No one has worked in the system that DISCOVERY has created.


Remember those films?

Sometimes, they were always planned as that.  However, sometimes a studio would lose faith in a film or be displeased by the final cut and shuffle it off to video with no theatrical release.  Sometimes, a film can overcome that in the long run via a cultural reevaluation.  But you cannot reevaluate what no one can see.  And, if they take the insurance money for BATGIRL and SCOOB'S HOLIDAY HAUNT, no one will ever be able to reevaluate anything.

A deal was made with the understanding that when BATGIRL was completed, it would air on HBO MAX.

Now that's not happening.

We spoke to three producers and four directors who had films in the top 20 top grossing films of 2021.  All seven told us they're not doing business with HBO or WARNERS or whatever they call themselves -- one added "not under this regime."  Why would they put their time into a project when, at the end of the day, DISCOVERY might just decide to grab the insurance money instead.  

We also spoke with one agent at CAA who questions how an insurance company can write off a completed film just because the studio doesn't want to release it -- "I'd love to see that written insurance claim," he told us. 

Films are not going to turn out the way a script reads.  Filming will change that.  

Studio heads may or may not like the completed film.  

But BATGIRL was not supposed to be released to theaters.  Yes, after getting Michael Keaton back as Batman for the film and Brendan Fraser as the villain, it might have seemed worth pursuing that possibility.  However, it was always intended to be a film that would debut on HBO MAX.  We're not understanding how what is in fact a TV movie is unreleasable?  You put it on streaming and it's streamed or not.  If it has any curiosity value, it will get a certain number of streams regardless of the quality.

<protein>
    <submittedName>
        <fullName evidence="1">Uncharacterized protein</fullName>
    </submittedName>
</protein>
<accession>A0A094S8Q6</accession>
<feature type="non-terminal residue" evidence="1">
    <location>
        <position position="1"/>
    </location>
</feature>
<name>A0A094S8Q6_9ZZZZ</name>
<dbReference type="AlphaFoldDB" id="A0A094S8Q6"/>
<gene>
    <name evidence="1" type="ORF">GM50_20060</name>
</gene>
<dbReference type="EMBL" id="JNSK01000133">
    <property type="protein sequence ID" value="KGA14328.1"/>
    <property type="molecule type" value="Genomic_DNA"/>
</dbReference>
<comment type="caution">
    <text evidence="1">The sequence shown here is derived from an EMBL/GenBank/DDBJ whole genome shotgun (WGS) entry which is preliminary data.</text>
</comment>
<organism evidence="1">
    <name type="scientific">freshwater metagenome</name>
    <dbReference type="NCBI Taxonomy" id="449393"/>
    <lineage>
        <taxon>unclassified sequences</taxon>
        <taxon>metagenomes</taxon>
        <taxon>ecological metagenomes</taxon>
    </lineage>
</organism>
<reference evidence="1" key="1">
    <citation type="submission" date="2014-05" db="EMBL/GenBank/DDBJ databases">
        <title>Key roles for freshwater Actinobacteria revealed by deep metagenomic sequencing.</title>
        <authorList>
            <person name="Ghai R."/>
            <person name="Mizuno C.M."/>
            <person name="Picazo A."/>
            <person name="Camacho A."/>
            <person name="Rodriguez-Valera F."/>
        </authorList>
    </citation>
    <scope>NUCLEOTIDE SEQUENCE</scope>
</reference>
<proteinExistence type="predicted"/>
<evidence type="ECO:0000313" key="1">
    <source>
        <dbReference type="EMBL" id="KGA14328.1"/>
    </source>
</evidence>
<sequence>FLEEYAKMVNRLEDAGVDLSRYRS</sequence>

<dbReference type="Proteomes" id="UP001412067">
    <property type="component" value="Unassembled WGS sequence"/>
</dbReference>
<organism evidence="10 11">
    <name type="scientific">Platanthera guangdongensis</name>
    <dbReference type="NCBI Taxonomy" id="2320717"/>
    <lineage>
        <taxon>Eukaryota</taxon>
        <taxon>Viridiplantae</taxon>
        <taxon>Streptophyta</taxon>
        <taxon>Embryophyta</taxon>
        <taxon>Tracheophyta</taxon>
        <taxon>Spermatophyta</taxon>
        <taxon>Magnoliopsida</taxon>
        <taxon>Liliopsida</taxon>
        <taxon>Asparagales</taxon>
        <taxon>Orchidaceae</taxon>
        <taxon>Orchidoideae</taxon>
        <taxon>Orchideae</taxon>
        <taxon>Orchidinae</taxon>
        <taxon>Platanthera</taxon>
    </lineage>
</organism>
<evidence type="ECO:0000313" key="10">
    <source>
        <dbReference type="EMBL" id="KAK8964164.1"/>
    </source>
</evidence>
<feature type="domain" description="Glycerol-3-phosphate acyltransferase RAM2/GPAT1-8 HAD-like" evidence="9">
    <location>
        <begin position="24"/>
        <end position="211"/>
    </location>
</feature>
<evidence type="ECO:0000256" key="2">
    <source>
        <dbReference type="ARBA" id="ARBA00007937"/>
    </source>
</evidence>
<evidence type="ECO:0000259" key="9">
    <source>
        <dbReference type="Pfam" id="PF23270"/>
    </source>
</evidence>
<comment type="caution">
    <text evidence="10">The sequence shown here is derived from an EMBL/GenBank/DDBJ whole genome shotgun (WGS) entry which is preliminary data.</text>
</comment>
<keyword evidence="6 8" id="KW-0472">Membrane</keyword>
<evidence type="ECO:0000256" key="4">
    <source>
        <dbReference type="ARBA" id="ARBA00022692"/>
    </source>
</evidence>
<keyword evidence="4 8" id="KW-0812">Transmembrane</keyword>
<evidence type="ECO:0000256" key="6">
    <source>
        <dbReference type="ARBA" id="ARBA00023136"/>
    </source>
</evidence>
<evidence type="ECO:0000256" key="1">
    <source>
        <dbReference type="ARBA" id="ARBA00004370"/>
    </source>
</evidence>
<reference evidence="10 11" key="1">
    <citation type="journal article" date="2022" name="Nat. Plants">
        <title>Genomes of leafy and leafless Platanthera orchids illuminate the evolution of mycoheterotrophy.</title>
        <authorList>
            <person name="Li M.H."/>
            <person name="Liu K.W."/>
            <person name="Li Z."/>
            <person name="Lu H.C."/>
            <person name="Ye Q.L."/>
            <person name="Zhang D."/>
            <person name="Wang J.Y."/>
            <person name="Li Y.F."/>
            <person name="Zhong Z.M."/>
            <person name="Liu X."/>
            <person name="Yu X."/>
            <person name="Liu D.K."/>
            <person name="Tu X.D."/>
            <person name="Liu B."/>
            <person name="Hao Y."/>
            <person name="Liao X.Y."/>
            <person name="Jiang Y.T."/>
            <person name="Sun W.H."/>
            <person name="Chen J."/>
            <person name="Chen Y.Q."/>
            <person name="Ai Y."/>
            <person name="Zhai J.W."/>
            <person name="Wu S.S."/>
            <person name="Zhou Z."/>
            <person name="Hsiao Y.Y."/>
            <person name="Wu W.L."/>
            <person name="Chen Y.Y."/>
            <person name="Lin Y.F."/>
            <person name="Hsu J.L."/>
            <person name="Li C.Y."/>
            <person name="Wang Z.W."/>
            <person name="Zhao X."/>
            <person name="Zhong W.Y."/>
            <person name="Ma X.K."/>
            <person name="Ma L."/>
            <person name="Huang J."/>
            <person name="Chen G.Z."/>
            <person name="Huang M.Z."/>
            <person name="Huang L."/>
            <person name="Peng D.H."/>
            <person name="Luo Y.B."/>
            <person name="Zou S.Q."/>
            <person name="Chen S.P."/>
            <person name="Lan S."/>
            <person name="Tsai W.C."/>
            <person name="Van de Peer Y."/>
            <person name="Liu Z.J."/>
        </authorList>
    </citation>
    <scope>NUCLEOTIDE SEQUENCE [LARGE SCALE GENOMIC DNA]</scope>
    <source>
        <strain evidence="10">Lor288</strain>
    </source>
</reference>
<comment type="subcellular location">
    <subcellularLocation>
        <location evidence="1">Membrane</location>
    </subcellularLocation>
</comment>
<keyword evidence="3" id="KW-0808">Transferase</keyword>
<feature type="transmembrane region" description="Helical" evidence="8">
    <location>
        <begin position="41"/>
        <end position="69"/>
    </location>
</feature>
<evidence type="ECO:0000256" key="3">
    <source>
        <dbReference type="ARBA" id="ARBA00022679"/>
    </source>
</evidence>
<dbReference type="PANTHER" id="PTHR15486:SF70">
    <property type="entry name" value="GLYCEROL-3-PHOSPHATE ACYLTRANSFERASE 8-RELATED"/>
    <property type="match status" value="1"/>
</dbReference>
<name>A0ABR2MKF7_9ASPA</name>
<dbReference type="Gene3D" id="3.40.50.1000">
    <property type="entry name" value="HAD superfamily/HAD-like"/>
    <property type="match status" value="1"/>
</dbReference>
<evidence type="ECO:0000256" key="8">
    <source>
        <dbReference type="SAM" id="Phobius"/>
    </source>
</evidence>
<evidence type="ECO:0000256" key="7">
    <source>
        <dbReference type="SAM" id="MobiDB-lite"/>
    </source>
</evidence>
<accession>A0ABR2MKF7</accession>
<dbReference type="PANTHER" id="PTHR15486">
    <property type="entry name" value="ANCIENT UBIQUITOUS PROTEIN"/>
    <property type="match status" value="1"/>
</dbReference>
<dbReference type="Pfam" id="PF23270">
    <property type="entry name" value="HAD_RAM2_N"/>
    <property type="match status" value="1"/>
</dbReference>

BATGIRL has built in curiosity factors.  First off, Batgirl has been a popular TV and comic book character since she was created in the late 60s.  Second of all, Brendan has been on a career rebound.  Third, Michael Keaton is still considered by many to have been the best Batman.  That's three curiosity factors it had two weeks ago.  A fourth emerged last week -- people expecting the film to be a train wreck since  DISCOVERY is saying it will never, ever be released. 

 These despotic moves may be seen as 'cost cutters' by the 'brains' at DISCOVERY  What they don't seem to realize is now that they're in the entertainment industry, they're not going to be able to bully around the talent.  Every move they have made since taking over has been wrong footed.  They are harming an existing brand and they are fools if they don't grasp the work that went into creating HBO MAX and making it a success.  A producer told us, "When Coke bought COLUMBIA in the early 80s, a lot of people freaked.  I didn't.  I knew they wouldn't last ten years owning COLUMBIA.  If DISCOVERY can't adapt, look for it to unload in less than five."  Let's all hope he is not just a good producer but also a good psychic.
8/8 /22 piece corrected to note DISCOVERY's sole ownership.